[Culture] From Kanji to Hiragana


That is some terribly deformed kanji but I'm a big fan of Japanese and Japanese things so I can forgive this blasphem--I'm just kidding, but all the same, wow, it's interesting to see how Hiragana has come to be what it is today.

Kanji to Hiragana chart

Chinese looked a lot different than it does now in its heyday of course, and it won't ever stop evolving. From changing to using Simplied Chinese by the Mainland in order to make it easier for poorer people to learn, to creation of new characters and ways of writing by Cantonese speakers. Language is always changing, and not to mention as new words come up in English, other countries and languages will often create equivalents in order to keep up. Well, this is the case in Chinese anyway, Japanese are lucky enough to have Katakana and often other languages just keep what they refer to in English/roman lettering.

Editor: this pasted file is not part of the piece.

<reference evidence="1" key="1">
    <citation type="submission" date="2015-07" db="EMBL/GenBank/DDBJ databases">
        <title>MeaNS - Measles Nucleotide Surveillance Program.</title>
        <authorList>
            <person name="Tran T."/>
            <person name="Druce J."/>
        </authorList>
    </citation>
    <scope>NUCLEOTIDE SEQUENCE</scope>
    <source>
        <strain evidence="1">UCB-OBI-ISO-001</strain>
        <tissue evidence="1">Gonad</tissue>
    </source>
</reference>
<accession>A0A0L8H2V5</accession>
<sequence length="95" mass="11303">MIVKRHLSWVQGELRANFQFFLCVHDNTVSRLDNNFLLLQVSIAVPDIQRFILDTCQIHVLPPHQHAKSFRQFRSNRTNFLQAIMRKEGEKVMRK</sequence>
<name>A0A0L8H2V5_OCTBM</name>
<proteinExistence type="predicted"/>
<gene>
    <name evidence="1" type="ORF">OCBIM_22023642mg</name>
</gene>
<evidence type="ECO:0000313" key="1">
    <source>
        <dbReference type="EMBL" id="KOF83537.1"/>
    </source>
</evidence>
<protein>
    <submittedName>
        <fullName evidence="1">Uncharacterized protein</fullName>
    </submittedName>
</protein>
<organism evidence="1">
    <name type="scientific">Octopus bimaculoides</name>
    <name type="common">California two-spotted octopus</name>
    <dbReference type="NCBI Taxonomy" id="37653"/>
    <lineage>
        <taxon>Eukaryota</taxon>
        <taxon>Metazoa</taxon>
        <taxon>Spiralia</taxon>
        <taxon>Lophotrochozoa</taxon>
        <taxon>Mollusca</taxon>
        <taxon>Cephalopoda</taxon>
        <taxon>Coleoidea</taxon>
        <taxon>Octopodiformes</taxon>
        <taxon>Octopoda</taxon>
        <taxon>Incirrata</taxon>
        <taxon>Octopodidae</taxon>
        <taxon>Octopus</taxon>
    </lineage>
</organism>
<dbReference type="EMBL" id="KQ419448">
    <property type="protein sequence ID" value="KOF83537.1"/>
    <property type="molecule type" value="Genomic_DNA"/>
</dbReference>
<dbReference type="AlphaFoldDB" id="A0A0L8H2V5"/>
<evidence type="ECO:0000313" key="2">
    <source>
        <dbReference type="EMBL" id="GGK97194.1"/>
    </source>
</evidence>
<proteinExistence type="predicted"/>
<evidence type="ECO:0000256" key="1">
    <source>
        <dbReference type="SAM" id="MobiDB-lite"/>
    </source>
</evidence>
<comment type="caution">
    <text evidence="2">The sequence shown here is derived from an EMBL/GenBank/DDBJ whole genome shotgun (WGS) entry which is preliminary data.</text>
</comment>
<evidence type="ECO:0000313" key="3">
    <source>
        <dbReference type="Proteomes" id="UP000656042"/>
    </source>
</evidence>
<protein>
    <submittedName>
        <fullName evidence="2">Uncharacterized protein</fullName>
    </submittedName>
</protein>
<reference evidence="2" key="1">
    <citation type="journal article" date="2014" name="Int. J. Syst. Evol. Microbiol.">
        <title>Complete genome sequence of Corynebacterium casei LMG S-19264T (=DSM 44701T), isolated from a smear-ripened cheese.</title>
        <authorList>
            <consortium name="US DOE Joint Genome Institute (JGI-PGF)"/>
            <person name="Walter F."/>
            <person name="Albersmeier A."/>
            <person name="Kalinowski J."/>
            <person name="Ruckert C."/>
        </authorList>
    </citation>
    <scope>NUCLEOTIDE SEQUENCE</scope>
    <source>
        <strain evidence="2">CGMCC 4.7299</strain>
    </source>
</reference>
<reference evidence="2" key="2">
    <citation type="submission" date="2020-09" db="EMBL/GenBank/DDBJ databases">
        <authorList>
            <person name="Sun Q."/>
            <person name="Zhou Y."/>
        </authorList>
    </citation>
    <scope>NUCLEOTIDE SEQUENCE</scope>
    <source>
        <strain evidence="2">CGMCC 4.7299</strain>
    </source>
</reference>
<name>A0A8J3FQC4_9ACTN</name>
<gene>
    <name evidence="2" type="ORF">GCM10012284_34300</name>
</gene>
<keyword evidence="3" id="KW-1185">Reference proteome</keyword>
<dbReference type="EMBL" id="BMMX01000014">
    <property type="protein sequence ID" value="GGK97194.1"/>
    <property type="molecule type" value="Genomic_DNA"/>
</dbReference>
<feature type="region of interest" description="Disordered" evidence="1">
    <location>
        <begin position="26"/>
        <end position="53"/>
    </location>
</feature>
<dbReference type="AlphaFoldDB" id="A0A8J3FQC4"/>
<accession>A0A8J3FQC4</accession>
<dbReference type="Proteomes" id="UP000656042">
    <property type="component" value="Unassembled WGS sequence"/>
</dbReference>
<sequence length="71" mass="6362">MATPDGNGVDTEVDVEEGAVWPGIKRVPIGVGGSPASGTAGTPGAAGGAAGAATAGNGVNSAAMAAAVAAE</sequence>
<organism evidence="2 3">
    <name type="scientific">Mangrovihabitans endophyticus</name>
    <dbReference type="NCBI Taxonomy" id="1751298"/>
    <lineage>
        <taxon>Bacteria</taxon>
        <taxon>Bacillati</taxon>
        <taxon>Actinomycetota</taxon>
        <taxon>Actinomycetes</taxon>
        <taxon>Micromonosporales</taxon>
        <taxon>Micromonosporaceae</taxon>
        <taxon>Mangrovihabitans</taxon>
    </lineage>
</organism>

Maybe one day when I have a better understanding of Korean I'd also like to see how they reached their point today. I think I've looked into it before, but I've forgotten already! They still use characters sometimes (North Korea does this much more than South Korea does), but mostly they use Hangul!

Asian languages are fascinating... Tracing it back to its route root would be fun sometime.

Image tweeted by @yata34.

Update: Too much networking. I mean 'root' when I type 'route'.